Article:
If your child has a sleep system their local therapist should adapt it to accommodate the abduction wedge and support the legs in an open position. The wedge should be used until they are comfortable enough to tolerate the knee cosy from their sleep system which can take 1 to 2 weeks from coming out of cast. If they do not have a sleep system the therapists will show you how to support your child with pillows, towels and other items you might have at home.

Either your child’s wheelchair or buggy will have been adapted to accommodate their position in cast or they will have been provided with a temporary wheelchair. Now the cast is off the therapists will have adjusted their chair as needed. It is usually necessary to allow them to sit with their legs out to the side and over the next 2 weeks gradually bring them back in. They may not be able to transfer straight back into their old chair. Your local therapists will be able to guide you on this.

They should gradually build up their sitting time once out of cast as it will feel different for them. Start with half an hour to an hour building up as able daily.

Walking, standing and hydrotherapy

Depending on the reason your child is in a cast will depend on when they can return to standing. If your child is allowed to start weight bearing once out of cast it is advised that they are comfortable completing their exercises and they can sit out for an hour before reintroducing their standing frame. This can take 1 to 2 weeks following the cast being removed. Once they start getting in their standing frame they should gradually build up the time they spend in it.

Hydrotherapy is encouraged once their cast is removed providing all their wounds have healed.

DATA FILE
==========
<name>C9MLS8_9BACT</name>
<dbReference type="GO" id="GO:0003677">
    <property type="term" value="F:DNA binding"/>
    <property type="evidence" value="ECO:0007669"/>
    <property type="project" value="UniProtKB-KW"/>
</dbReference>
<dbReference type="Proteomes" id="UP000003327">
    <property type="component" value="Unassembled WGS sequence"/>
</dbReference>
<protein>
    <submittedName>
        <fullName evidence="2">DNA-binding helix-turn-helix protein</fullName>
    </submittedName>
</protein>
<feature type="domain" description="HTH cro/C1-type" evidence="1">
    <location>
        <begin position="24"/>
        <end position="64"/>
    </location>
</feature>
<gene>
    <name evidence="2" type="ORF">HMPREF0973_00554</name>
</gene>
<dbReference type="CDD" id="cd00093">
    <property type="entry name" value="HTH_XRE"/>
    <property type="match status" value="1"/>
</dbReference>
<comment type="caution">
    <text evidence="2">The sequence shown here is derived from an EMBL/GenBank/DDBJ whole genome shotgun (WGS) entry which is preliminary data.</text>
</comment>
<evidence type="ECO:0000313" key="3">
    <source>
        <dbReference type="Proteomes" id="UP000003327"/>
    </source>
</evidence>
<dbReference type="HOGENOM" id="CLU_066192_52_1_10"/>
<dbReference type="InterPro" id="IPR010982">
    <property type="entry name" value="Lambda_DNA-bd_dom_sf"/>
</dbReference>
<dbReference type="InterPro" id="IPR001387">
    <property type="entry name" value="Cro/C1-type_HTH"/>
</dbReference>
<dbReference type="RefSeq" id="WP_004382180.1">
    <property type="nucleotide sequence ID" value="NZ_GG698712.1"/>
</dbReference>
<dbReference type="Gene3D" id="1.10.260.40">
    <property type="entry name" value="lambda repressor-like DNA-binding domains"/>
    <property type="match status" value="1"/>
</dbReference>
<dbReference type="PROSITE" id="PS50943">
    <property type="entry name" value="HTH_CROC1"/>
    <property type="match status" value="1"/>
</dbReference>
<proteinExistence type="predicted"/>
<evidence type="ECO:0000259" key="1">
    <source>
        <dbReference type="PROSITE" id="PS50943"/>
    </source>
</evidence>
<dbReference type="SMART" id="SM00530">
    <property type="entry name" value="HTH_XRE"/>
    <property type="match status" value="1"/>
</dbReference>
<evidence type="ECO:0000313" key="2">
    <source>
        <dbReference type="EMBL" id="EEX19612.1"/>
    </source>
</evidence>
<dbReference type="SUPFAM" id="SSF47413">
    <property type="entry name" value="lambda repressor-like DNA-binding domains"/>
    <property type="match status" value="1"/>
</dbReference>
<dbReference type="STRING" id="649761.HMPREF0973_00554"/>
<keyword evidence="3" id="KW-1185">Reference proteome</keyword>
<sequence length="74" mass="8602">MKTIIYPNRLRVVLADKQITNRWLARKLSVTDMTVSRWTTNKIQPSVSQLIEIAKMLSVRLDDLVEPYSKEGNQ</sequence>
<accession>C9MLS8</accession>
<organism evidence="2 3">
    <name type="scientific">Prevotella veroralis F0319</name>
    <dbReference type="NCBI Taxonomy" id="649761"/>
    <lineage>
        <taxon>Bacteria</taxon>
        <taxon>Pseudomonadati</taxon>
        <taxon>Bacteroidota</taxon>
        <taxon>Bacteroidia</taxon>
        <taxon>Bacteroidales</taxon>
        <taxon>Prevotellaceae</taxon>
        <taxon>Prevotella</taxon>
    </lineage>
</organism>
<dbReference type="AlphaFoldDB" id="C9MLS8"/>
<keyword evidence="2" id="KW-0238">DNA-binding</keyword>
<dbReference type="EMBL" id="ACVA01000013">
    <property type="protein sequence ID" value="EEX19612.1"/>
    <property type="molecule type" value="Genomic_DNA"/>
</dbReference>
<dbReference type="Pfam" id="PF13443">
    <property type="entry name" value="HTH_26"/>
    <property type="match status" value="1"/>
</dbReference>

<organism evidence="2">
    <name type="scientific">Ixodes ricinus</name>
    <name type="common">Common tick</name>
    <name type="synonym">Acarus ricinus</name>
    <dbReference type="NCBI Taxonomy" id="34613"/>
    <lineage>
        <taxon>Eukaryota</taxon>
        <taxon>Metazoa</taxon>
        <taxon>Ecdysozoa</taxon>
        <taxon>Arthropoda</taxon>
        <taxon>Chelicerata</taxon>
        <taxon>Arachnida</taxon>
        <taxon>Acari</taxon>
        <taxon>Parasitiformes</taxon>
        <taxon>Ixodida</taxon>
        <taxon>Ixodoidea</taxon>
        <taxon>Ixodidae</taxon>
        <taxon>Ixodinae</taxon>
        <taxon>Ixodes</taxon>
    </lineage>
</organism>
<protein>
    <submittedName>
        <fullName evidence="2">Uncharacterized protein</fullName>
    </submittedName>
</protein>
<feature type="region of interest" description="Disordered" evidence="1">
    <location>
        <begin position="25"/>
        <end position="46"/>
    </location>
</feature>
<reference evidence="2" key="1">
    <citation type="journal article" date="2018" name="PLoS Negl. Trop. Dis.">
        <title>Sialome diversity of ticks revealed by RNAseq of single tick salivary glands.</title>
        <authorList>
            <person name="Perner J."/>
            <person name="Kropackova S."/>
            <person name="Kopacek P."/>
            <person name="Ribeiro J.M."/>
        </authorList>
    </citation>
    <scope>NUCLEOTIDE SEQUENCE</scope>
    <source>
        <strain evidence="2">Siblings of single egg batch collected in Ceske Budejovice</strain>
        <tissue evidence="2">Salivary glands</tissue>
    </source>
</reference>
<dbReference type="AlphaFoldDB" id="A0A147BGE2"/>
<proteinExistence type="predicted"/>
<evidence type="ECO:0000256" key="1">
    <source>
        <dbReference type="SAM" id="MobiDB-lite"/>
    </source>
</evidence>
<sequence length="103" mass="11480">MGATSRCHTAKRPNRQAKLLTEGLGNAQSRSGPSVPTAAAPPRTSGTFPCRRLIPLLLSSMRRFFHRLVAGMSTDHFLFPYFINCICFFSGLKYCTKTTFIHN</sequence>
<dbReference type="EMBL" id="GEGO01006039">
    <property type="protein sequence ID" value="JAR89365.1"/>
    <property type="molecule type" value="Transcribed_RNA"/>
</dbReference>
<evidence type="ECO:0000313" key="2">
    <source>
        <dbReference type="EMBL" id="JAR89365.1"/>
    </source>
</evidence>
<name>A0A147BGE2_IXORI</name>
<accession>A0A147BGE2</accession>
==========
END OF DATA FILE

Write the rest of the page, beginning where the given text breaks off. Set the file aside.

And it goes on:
Managing pain and pressure

Increased pain or discomfort is expected following cast removal. Having appropriate pain and muscle relaxant medication can help manage this.

It is important to make sure there is no pressure damage by regularly checking the skin for redness or evidence of rubbing. Any red marks should disappear after 30 minutes of the gaiters or splints being removed. If marks do not disappear and pain continues discuss this with your child’s therapist.

Increased tolerance and time wearing gaiters and wedge will increase the effectiveness of the surgery but issues around pain and skin integrity must be addressed.

What happens next?

We will contact your child’s local therapist to pass on any important information and ask them to see you at home or in school. Your therapist will review your child’s muscles length, exercises and positioning.

It is important that you see your therapist once your child’s cast is removed so they can continue to help with your child’s exercises and rehabilitation. Your therapist can guide your child’s rehabilitation however it is your responsibility to make sure your child completes the necessary exercises. You should speak with your child’s therapist and school to make a plan for returning to school, when this is appropriate varies based on each child’s individual needs.

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Please note: this is a generic information sheet relating to care at Sheffield Children’s NHS FT. These details may not reflect treatment at other hospitals. This information is not intended as a substitute for professional medical care. Always follow your healthcare professionals’ instructions. If this resource relates to medicines, please read it alongside the medicine manufacturer’s patient information leaflet. If this information has been translated into another language from English, efforts have been made to maintain accuracy, but there may still be some translation errors. If you are unsure about any of the guidance in this resource or have specific questions about how it relates to your child, always ask your healthcare professional for further advice.